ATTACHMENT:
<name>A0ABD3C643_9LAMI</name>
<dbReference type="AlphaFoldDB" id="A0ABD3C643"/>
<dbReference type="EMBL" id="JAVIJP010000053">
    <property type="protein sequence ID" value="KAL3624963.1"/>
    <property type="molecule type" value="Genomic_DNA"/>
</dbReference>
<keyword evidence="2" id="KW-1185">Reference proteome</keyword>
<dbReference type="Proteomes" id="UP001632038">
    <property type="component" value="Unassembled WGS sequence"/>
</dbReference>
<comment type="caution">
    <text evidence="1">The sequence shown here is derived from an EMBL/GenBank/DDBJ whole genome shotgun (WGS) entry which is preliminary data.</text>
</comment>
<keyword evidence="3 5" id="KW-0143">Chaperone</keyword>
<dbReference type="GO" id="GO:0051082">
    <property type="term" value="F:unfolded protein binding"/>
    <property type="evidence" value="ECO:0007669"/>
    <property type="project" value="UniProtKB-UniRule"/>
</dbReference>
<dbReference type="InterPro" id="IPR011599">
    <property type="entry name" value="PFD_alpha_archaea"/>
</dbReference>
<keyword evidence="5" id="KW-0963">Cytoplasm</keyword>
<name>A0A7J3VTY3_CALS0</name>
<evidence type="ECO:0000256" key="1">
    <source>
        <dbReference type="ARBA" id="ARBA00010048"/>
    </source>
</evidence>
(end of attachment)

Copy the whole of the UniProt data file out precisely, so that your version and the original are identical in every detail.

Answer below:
<name>A0ABD3C643_9LAMI</name>
<dbReference type="AlphaFoldDB" id="A0ABD3C643"/>
<dbReference type="EMBL" id="JAVIJP010000053">
    <property type="protein sequence ID" value="KAL3624963.1"/>
    <property type="molecule type" value="Genomic_DNA"/>
</dbReference>
<keyword evidence="2" id="KW-1185">Reference proteome</keyword>
<dbReference type="Proteomes" id="UP001632038">
    <property type="component" value="Unassembled WGS sequence"/>
</dbReference>
<comment type="caution">
    <text evidence="1">The sequence shown here is derived from an EMBL/GenBank/DDBJ whole genome shotgun (WGS) entry which is preliminary data.</text>
</comment>
<keyword evidence="3 5" id="KW-0143">Chaperone</keyword>
<dbReference type="GO" id="GO:0051082">
    <property type="term" value="F:unfolded protein binding"/>
    <property type="evidence" value="ECO:0007669"/>
    <property type="project" value="UniProtKB-UniRule"/>
</dbReference>
<dbReference type="InterPro" id="IPR011599">
    <property type="entry name" value="PFD_alpha_archaea"/>
</dbReference>
<keyword evidence="5" id="KW-0963">Cytoplasm</keyword>
<name>A0A7J3VTY3_CALS0</name>
<evidence type="ECO:0000256" key="1">
    <source>
        <dbReference type="ARBA" id="ARBA00010048"/>
    </source>
</evidence>